In 1994, when Gustin and his wife, the painter Nancy Train Smith, began working on the design of their new Massachusetts home, he drew on his roots in ceramic production and years of technical experience to make all the tiles for the house. Using high-fired clay for durability, he endowed the tiles with his complex signature glazes. Out of this endeavor evolved his new company, Gustin Ceramics Tile Production, which continues producing tiles and is represented by select architects, designers and showrooms. Tile, Gustin has said, “is the ultimate functional object, made throughout time by cultures all over the world...It is very basic, and consequently, quite powerful.”
In 1999, after twenty years of teaching, Gustin retired from UMass Dartmouth to devote himself to his studio art as well as his tile production company. Around the same time, his work underwent noticeable softening and quieting, a reflection of the deep community and spiritual need he considers essential to pottery making. Even though his studio work over the years moved away from function and utility to more sculptural concerns, Gustin affirms that “the desire to make things that function in our daily lives still resonates deeply” in him. Whether functional wares, tiles, or singular works of art, Gustin approaches all ceramic-making with his rigorous expertise and aesthetic, challenging the viewer to look at these forms in new ways. What excites him is “how a pot can exist on a variety of levels, slowly revealing itself." Platters, bowls, vase forms, and larger vessels should all, he feels, be able to play off each other in a group, yet still stand on their own. Remaining Massachusetts-based, Chris Gustin has had more than 50 solo exhibitions at leading institutions and galleries throughout the US and abroad. A retrospective of the artist’s forty-year career, Masterworks in Clay, traveled through several important institutions. He has been the recipient of two National Endowment for the Arts Artist Fellowships and four Massachusetts Cultural Council Artist Fellowships, among other awards and honors.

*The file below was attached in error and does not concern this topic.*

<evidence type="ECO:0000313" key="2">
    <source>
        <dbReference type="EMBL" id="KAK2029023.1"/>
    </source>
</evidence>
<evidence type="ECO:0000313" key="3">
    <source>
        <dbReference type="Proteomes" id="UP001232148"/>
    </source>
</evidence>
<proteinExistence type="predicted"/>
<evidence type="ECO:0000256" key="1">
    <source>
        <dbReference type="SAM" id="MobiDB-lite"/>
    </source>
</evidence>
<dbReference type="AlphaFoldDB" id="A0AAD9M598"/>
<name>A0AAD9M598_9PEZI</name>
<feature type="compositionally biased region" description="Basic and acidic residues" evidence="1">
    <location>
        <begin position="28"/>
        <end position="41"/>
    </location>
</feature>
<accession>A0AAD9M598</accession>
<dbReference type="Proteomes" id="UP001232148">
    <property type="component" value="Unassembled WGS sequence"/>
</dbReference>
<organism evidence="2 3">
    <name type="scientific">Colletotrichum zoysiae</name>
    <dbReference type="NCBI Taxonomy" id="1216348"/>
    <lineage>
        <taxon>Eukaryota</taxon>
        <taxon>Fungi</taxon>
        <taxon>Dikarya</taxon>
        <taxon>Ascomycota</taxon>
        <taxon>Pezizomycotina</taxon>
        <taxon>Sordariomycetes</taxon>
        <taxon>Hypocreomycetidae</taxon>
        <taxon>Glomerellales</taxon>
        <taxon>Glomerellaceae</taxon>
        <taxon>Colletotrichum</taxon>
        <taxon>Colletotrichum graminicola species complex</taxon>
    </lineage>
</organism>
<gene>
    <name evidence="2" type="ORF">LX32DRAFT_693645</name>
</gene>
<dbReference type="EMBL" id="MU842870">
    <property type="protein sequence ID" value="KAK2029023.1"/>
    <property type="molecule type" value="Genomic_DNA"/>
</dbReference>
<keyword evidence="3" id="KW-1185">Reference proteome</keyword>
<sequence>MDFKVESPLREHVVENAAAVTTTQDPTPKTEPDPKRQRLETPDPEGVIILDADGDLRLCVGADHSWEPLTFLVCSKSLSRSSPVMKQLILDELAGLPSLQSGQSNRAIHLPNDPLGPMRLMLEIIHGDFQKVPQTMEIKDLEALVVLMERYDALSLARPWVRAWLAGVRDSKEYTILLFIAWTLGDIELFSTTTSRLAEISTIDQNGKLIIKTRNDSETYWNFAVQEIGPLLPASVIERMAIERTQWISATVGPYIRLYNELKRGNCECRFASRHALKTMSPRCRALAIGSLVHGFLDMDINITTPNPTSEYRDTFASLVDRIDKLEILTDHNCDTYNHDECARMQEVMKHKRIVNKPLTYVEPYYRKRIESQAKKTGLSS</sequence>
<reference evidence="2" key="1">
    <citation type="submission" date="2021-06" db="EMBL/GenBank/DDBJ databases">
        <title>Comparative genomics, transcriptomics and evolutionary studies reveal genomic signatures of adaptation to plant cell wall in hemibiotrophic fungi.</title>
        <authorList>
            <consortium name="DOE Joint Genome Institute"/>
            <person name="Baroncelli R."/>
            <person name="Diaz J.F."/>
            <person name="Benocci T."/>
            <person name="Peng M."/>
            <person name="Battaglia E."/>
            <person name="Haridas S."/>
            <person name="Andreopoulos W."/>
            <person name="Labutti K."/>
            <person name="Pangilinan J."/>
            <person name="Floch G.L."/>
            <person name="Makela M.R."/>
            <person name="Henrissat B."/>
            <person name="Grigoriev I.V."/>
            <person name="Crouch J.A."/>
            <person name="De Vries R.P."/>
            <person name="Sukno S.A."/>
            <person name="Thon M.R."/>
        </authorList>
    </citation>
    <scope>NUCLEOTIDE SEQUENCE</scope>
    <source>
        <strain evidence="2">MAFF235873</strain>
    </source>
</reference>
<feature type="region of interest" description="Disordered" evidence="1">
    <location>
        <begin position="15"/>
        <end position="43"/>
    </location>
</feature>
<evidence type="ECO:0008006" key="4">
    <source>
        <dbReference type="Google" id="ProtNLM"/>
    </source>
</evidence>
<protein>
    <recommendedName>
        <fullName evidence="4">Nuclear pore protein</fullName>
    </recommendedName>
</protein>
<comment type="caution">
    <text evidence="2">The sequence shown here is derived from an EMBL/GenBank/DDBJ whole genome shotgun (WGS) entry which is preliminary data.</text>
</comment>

Gustin’s ceramic objects and sculptures are in numerous national and international collections, both private and public, including The Museum of Art & Design, New York, NY; Renwick Gallery of the Museum of American Art, the Smithsonian Institute, Washington, DC; Kemper Museum of Art, Kansas City, MO; LA County Museum of Art, CA; Everson Museum of Art, Syracuse, NY; Daum Museum of Art, Sedalia, MO; Museum of Fine Arts, Houston, TX; Detroit Museum of Art, MI; Mint Museum of Art, Charlotte, NC; Newark Museum of Art, NJ; New York State College of Ceramics at Alfred, NY; Racine Art Museum, Racine, WI; Shiwan Treasure Pottery Museum, P.R. China; Shigaraki Ceramic Cultural Park, Japan; Victoria & Albert Museum, London, UK; Yingge Ceramics Museum, Taipei, Taiwan; and Icheon World Ceramic Center, Icheon, Korea
2014 Chris Gustin: Masterworks In Clay; American Museum of Ceramic Art (AMOCA); Pomona, CA
2013 Chris Gustin: Masterworks In Clay; Daum Museum of Contemporary Art; Sedalia, MO 2012 Chris Gustin: Masterworks In Clay; Fuller Craft Museum, Brockton, MA
2010 Circling Into Now; University of Massachusetts, Dartmouth; Dartmouth, MA
Clark, Garth and Watson, Oliver; American Potters Today; Victoria and Albert Museum; 1986 Perry, Dr. Barbara; American Ceramics: The Collection of Everson Museum of Art; Everson
Museum of Art, Syracuse, New York; Rizzoli, New York; 1989
Lauria, Jo; Color and Fire: Defining Moments in Studio Ceramics, 1950-2000; The Los Angeles County Museum of Art; Los Angeles, CA; 2000
Mathieu, Paul; Sex Pots: Eroticism in Ceramics; Rutgers University Press; Piscataway, NY; 2003
Fuller Craft Museum; Chris Gustin: Masterworks in Clay; Fuller Craft Museum, Brockton, MA 2012 (Retrospective Exhibition Catalogue)
Complete list of exhibitions, collections, and full bibliography: https://www.gustinceramics.com/about/resume.html